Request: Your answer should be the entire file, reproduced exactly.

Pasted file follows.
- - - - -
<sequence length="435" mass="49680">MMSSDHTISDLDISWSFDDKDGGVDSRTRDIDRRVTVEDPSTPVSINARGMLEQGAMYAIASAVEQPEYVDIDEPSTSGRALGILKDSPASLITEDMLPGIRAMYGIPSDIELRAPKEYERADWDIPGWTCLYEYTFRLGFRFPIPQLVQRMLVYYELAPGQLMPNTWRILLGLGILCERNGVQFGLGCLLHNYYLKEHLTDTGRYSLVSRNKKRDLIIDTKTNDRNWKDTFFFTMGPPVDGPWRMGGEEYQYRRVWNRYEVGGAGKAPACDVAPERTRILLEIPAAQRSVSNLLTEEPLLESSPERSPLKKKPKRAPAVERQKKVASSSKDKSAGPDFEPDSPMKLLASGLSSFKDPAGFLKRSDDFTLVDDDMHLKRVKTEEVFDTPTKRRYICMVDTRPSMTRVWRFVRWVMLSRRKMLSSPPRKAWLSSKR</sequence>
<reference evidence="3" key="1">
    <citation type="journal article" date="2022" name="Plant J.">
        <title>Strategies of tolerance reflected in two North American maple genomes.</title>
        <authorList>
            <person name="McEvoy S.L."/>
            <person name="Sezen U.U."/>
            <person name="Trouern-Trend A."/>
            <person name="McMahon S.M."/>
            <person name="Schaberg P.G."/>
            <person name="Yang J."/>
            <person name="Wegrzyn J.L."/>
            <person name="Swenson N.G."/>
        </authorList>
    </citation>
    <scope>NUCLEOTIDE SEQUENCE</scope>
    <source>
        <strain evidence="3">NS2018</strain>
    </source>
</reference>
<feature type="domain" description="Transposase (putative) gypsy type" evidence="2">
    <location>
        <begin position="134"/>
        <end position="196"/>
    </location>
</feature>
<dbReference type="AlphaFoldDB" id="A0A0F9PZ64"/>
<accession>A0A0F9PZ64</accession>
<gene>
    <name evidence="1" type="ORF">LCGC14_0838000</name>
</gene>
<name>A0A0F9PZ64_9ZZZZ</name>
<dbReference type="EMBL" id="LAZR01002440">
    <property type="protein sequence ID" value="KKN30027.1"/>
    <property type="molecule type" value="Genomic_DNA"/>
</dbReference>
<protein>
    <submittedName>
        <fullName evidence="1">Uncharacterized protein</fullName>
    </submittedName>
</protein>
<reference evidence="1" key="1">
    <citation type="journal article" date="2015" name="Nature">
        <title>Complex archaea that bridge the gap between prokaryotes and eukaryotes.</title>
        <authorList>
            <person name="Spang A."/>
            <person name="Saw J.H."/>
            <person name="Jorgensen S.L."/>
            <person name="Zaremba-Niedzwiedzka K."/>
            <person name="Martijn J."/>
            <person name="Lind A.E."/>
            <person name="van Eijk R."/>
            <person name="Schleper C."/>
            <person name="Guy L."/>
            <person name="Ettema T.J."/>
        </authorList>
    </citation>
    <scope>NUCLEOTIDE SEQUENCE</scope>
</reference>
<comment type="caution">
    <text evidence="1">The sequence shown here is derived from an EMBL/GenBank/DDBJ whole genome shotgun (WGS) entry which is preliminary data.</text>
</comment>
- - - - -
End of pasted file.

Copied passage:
<sequence length="435" mass="49680">MMSSDHTISDLDISWSFDDKDGGVDSRTRDIDRRVTVEDPSTPVSINARGMLEQGAMYAIASAVEQPEYVDIDEPSTSGRALGILKDSPASLITEDMLPGIRAMYGIPSDIELRAPKEYERADWDIPGWTCLYEYTFRLGFRFPIPQLVQRMLVYYELAPGQLMPNTWRILLGLGILCERNGVQFGLGCLLHNYYLKEHLTDTGRYSLVSRNKKRDLIIDTKTNDRNWKDTFFFTMGPPVDGPWRMGGEEYQYRRVWNRYEVGGAGKAPACDVAPERTRILLEIPAAQRSVSNLLTEEPLLESSPERSPLKKKPKRAPAVERQKKVASSSKDKSAGPDFEPDSPMKLLASGLSSFKDPAGFLKRSDDFTLVDDDMHLKRVKTEEVFDTPTKRRYICMVDTRPSMTRVWRFVRWVMLSRRKMLSSPPRKAWLSSKR</sequence>
<reference evidence="3" key="1">
    <citation type="journal article" date="2022" name="Plant J.">
        <title>Strategies of tolerance reflected in two North American maple genomes.</title>
        <authorList>
            <person name="McEvoy S.L."/>
            <person name="Sezen U.U."/>
            <person name="Trouern-Trend A."/>
            <person name="McMahon S.M."/>
            <person name="Schaberg P.G."/>
            <person name="Yang J."/>
            <person name="Wegrzyn J.L."/>
            <person name="Swenson N.G."/>
        </authorList>
    </citation>
    <scope>NUCLEOTIDE SEQUENCE</scope>
    <source>
        <strain evidence="3">NS2018</strain>
    </source>
</reference>
<feature type="domain" description="Transposase (putative) gypsy type" evidence="2">
    <location>
        <begin position="134"/>
        <end position="196"/>
    </location>
</feature>
<dbReference type="AlphaFoldDB" id="A0A0F9PZ64"/>
<accession>A0A0F9PZ64</accession>
<gene>
    <name evidence="1" type="ORF">LCGC14_0838000</name>
</gene>
<name>A0A0F9PZ64_9ZZZZ</name>
<dbReference type="EMBL" id="LAZR01002440">
    <property type="protein sequence ID" value="KKN30027.1"/>
    <property type="molecule type" value="Genomic_DNA"/>
</dbReference>
<protein>
    <submittedName>
        <fullName evidence="1">Uncharacterized protein</fullName>
    </submittedName>
</protein>
<reference evidence="1" key="1">
    <citation type="journal article" date="2015" name="Nature">
        <title>Complex archaea that bridge the gap between prokaryotes and eukaryotes.</title>
        <authorList>
            <person name="Spang A."/>
            <person name="Saw J.H."/>
            <person name="Jorgensen S.L."/>
            <person name="Zaremba-Niedzwiedzka K."/>
            <person name="Martijn J."/>
            <person name="Lind A.E."/>
            <person name="van Eijk R."/>
            <person name="Schleper C."/>
            <person name="Guy L."/>
            <person name="Ettema T.J."/>
        </authorList>
    </citation>
    <scope>NUCLEOTIDE SEQUENCE</scope>
</reference>
<comment type="caution">
    <text evidence="1">The sequence shown here is derived from an EMBL/GenBank/DDBJ whole genome shotgun (WGS) entry which is preliminary data.</text>
</comment>